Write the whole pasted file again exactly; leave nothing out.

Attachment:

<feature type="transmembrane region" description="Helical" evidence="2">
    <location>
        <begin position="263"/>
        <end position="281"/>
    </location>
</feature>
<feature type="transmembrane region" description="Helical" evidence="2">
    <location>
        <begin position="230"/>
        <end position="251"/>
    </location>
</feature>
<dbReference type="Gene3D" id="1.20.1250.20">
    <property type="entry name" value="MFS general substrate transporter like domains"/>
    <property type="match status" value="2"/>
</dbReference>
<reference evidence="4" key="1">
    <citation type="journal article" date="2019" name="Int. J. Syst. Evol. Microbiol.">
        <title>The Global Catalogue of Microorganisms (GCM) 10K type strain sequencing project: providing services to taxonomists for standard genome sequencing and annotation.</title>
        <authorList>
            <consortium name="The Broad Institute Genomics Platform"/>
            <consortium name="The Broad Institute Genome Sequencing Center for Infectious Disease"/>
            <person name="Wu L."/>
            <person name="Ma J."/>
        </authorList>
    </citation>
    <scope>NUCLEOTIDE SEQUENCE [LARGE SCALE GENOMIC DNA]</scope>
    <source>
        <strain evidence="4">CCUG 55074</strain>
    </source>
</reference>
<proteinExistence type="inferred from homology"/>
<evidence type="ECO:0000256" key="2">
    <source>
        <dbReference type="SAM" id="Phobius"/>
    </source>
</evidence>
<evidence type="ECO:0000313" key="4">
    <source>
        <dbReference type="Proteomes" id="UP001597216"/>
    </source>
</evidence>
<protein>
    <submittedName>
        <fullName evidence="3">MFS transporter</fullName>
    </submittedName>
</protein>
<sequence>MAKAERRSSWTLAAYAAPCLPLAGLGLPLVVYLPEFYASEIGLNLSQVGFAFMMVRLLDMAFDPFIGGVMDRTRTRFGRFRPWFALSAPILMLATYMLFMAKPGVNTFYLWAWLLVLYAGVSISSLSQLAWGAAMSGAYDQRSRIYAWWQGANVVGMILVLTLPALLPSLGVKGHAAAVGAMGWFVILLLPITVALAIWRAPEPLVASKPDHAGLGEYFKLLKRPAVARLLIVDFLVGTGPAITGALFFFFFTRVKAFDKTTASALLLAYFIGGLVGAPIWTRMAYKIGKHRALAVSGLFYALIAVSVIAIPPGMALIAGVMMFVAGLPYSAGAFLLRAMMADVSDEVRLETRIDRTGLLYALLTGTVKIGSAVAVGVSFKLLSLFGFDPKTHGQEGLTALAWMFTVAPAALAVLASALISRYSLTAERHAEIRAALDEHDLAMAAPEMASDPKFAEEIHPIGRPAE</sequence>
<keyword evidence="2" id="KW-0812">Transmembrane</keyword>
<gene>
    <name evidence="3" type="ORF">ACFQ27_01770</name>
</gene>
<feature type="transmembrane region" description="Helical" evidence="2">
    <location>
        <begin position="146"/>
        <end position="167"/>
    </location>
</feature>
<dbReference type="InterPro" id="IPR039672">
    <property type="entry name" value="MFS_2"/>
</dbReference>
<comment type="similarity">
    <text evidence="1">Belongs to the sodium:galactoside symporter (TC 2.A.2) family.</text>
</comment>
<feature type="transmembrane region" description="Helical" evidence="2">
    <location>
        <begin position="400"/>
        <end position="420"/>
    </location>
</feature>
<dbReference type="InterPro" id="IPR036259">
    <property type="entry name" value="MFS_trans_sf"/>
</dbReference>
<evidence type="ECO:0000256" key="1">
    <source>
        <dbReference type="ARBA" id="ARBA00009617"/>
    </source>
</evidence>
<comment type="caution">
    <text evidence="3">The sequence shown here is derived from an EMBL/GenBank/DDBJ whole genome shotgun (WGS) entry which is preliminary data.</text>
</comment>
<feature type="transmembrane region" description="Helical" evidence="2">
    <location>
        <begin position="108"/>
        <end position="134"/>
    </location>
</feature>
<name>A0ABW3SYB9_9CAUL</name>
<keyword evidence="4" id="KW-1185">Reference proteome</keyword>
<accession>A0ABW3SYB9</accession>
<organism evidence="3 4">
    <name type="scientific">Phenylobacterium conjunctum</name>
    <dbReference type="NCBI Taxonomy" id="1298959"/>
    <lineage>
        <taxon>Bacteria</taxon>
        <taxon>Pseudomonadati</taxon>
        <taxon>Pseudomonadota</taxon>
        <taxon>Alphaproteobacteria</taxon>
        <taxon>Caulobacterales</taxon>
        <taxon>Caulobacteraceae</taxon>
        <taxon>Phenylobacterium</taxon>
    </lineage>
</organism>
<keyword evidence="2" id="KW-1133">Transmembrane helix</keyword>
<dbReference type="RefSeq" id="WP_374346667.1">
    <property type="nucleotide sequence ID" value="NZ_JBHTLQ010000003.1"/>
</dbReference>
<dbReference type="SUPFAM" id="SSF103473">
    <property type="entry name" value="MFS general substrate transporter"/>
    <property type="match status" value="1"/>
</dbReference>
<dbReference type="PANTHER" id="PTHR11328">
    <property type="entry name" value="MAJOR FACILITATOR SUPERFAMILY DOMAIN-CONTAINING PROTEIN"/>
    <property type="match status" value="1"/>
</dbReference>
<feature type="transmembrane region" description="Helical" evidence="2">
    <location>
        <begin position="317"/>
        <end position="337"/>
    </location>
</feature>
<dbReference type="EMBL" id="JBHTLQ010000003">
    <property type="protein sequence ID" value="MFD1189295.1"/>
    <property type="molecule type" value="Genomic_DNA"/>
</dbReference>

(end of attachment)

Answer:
<feature type="transmembrane region" description="Helical" evidence="2">
    <location>
        <begin position="263"/>
        <end position="281"/>
    </location>
</feature>
<feature type="transmembrane region" description="Helical" evidence="2">
    <location>
        <begin position="230"/>
        <end position="251"/>
    </location>
</feature>
<dbReference type="Gene3D" id="1.20.1250.20">
    <property type="entry name" value="MFS general substrate transporter like domains"/>
    <property type="match status" value="2"/>
</dbReference>
<reference evidence="4" key="1">
    <citation type="journal article" date="2019" name="Int. J. Syst. Evol. Microbiol.">
        <title>The Global Catalogue of Microorganisms (GCM) 10K type strain sequencing project: providing services to taxonomists for standard genome sequencing and annotation.</title>
        <authorList>
            <consortium name="The Broad Institute Genomics Platform"/>
            <consortium name="The Broad Institute Genome Sequencing Center for Infectious Disease"/>
            <person name="Wu L."/>
            <person name="Ma J."/>
        </authorList>
    </citation>
    <scope>NUCLEOTIDE SEQUENCE [LARGE SCALE GENOMIC DNA]</scope>
    <source>
        <strain evidence="4">CCUG 55074</strain>
    </source>
</reference>
<proteinExistence type="inferred from homology"/>
<evidence type="ECO:0000256" key="2">
    <source>
        <dbReference type="SAM" id="Phobius"/>
    </source>
</evidence>
<evidence type="ECO:0000313" key="4">
    <source>
        <dbReference type="Proteomes" id="UP001597216"/>
    </source>
</evidence>
<protein>
    <submittedName>
        <fullName evidence="3">MFS transporter</fullName>
    </submittedName>
</protein>
<sequence>MAKAERRSSWTLAAYAAPCLPLAGLGLPLVVYLPEFYASEIGLNLSQVGFAFMMVRLLDMAFDPFIGGVMDRTRTRFGRFRPWFALSAPILMLATYMLFMAKPGVNTFYLWAWLLVLYAGVSISSLSQLAWGAAMSGAYDQRSRIYAWWQGANVVGMILVLTLPALLPSLGVKGHAAAVGAMGWFVILLLPITVALAIWRAPEPLVASKPDHAGLGEYFKLLKRPAVARLLIVDFLVGTGPAITGALFFFFFTRVKAFDKTTASALLLAYFIGGLVGAPIWTRMAYKIGKHRALAVSGLFYALIAVSVIAIPPGMALIAGVMMFVAGLPYSAGAFLLRAMMADVSDEVRLETRIDRTGLLYALLTGTVKIGSAVAVGVSFKLLSLFGFDPKTHGQEGLTALAWMFTVAPAALAVLASALISRYSLTAERHAEIRAALDEHDLAMAAPEMASDPKFAEEIHPIGRPAE</sequence>
<keyword evidence="2" id="KW-0812">Transmembrane</keyword>
<gene>
    <name evidence="3" type="ORF">ACFQ27_01770</name>
</gene>
<feature type="transmembrane region" description="Helical" evidence="2">
    <location>
        <begin position="146"/>
        <end position="167"/>
    </location>
</feature>
<dbReference type="InterPro" id="IPR039672">
    <property type="entry name" value="MFS_2"/>
</dbReference>
<comment type="similarity">
    <text evidence="1">Belongs to the sodium:galactoside symporter (TC 2.A.2) family.</text>
</comment>
<feature type="transmembrane region" description="Helical" evidence="2">
    <location>
        <begin position="400"/>
        <end position="420"/>
    </location>
</feature>
<dbReference type="InterPro" id="IPR036259">
    <property type="entry name" value="MFS_trans_sf"/>
</dbReference>
<evidence type="ECO:0000256" key="1">
    <source>
        <dbReference type="ARBA" id="ARBA00009617"/>
    </source>
</evidence>
<comment type="caution">
    <text evidence="3">The sequence shown here is derived from an EMBL/GenBank/DDBJ whole genome shotgun (WGS) entry which is preliminary data.</text>
</comment>
<feature type="transmembrane region" description="Helical" evidence="2">
    <location>
        <begin position="108"/>
        <end position="134"/>
    </location>
</feature>
<name>A0ABW3SYB9_9CAUL</name>
<keyword evidence="4" id="KW-1185">Reference proteome</keyword>
<accession>A0ABW3SYB9</accession>
<organism evidence="3 4">
    <name type="scientific">Phenylobacterium conjunctum</name>
    <dbReference type="NCBI Taxonomy" id="1298959"/>
    <lineage>
        <taxon>Bacteria</taxon>
        <taxon>Pseudomonadati</taxon>
        <taxon>Pseudomonadota</taxon>
        <taxon>Alphaproteobacteria</taxon>
        <taxon>Caulobacterales</taxon>
        <taxon>Caulobacteraceae</taxon>
        <taxon>Phenylobacterium</taxon>
    </lineage>
</organism>
<keyword evidence="2" id="KW-1133">Transmembrane helix</keyword>
<dbReference type="RefSeq" id="WP_374346667.1">
    <property type="nucleotide sequence ID" value="NZ_JBHTLQ010000003.1"/>
</dbReference>
<dbReference type="SUPFAM" id="SSF103473">
    <property type="entry name" value="MFS general substrate transporter"/>
    <property type="match status" value="1"/>
</dbReference>
<dbReference type="PANTHER" id="PTHR11328">
    <property type="entry name" value="MAJOR FACILITATOR SUPERFAMILY DOMAIN-CONTAINING PROTEIN"/>
    <property type="match status" value="1"/>
</dbReference>
<feature type="transmembrane region" description="Helical" evidence="2">
    <location>
        <begin position="317"/>
        <end position="337"/>
    </location>
</feature>
<dbReference type="EMBL" id="JBHTLQ010000003">
    <property type="protein sequence ID" value="MFD1189295.1"/>
    <property type="molecule type" value="Genomic_DNA"/>
</dbReference>